“Climate Change: Real or Hoax?” Panel Sheds Light on Policy Difficulties and Its Impact on Food Security (Part 1)

During a two hour event on climate change, two editorial cartoons summed up the misconceptions atmospheric scientists, a policy expert, and an environmental lawyer tackled before a packed auditorium.

The first cartoon, which was drawn by British cartoonist Chris Madden, depicts a man playing an ostrich, burying his head in the sand “over climate change is much easier now that half the world’s turned to desert.”  Tongue-in-cheek yet very accurately, the drawing provides a glimpse into how the climate change (or “global weirding”) debate has lead to a majority of everyday Americans doubting the impact of global warming.

Warren Washington Warren M. Washington atmospheric science climate change real or hoax UCAR

Warren Washington, PhD, takes question from the audience before panel discussion begins. (Derrick Haynes)

Results from the latest Gallup Social Series Environment poll demonstrate that Americans belief in global warming, uncertainty about its source causes (human activities or natural causes), and scientific evidence are declining.  More Americans – 48 percent, to be exact – believe that global warming is exaggerated. Those who believe climate change is occurring have dropped by 15 percent, the “lowest since the first time Gallup asked this question back in 1997.”

“Right now the skeptics have been pretty effective about misinforming people,” Warren M. Washington, PhD, told an audience who filled the auditorium of Howard University’s Social Work Library.

“We have enough scientific work – internationally and nationally by organizations like the National Academies – who have looked at the problems and scientific challenges,” Washington said, “And they have come to the conclusion that we are entering into a phase of major human-caused, or anthropgenically-caused, climate change.

However, there are special interests out there that say, ‘No, it’s not changing and it’s not caused by humankind.’ And I have to strongly disagree with that view.”

Washington, chief scientist of the National Center for Atmospheric Research’s Climate and Global Dynamics division, specializes in three-dimensional computer modeling of Earth’s climate. Throughout his presentation, he employed several animated models to show evidence of how the global warming effect has affected regions around the world differently.

In one model, the upward trend of warming sea waters and record-making temperatures over the last few decades dramatically obvious. However, the rising temperatures slightly decreased after volcanic eruptions such as Pinatubo in 1991, and the more recent eruption of Eyjafjallajökull in Iceland.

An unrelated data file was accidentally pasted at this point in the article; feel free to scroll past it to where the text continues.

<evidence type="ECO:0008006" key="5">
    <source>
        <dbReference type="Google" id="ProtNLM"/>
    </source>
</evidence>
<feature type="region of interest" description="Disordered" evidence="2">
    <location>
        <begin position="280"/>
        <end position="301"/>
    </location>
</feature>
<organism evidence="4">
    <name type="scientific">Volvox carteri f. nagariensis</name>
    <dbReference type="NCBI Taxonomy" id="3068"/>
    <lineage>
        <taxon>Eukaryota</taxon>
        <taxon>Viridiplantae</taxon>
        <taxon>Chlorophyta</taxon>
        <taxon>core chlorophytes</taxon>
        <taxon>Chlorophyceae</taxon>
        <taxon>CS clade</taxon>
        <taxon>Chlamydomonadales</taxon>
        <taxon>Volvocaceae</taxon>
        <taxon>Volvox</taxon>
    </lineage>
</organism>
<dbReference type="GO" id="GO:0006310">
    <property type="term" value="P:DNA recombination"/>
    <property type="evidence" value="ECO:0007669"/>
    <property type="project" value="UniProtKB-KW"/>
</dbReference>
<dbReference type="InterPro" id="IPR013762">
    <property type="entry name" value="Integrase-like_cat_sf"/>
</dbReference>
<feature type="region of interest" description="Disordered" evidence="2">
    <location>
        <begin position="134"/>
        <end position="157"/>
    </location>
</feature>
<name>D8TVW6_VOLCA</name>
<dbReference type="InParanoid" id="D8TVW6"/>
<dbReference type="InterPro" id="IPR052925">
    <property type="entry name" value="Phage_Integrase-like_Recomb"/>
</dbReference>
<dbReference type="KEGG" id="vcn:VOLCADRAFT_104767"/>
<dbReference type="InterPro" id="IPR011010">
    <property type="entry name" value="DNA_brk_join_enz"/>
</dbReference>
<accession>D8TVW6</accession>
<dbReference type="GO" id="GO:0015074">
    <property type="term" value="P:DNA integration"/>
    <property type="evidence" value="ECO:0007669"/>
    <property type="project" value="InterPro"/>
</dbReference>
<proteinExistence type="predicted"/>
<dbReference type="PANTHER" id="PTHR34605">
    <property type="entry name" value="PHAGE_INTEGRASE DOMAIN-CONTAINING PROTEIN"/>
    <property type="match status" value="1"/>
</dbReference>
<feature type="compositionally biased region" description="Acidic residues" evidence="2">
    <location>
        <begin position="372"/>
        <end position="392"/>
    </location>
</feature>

“Volcano eruptions cool off the planet a little bit,” Washington said.

When volcanoes erupt, they primarily emit sulfur dioxide into the lower stratosphere where it becomes a sulfuric acid gas. That gas later becomes a “haze” that can reflect sunlight, thus reducing the heating of the Earth’s surface.

That sporadic cooling of the Earth’s surface does dramatically affect the overall carbon dioxide concentration in the atmosphere. Yet, the overall warming trend is undeniable.

“We’re in the 380 [parts per million] range and that will cause enormous change in the climate,” he said in response to a question from a student in the audience about meeting the “safe” 350 ppm target.

“Scientists like myself are very concerned that we’re not taking the proper steps to deal with this problem,” he said before dismissing geo-engineering schemes such as “stratospheric sulfate injections” that caused more problems than they solve.

But Washington did praise President Barack Obama’s contested 2011 budget proposal.

“He sees the future,” he said.

In the proposal, $29.5 billion will be set aside for the Department of Energy’s clean energy initiatives, but the Environmental Protection Agency will face a $1.3 billion funding cut.

Although dismayed by the successful campaign of “climate skeptics”, Washington did not believe they should be prevented from voicing their dissent.

“Trying to suppress one idea is a bad idea in science,” he said.

He argued that research done by skeptical scientists such as MIT’s Richard Lindzen would either be validated or refuted by subsequent researchers seeking to corroborate their findings.

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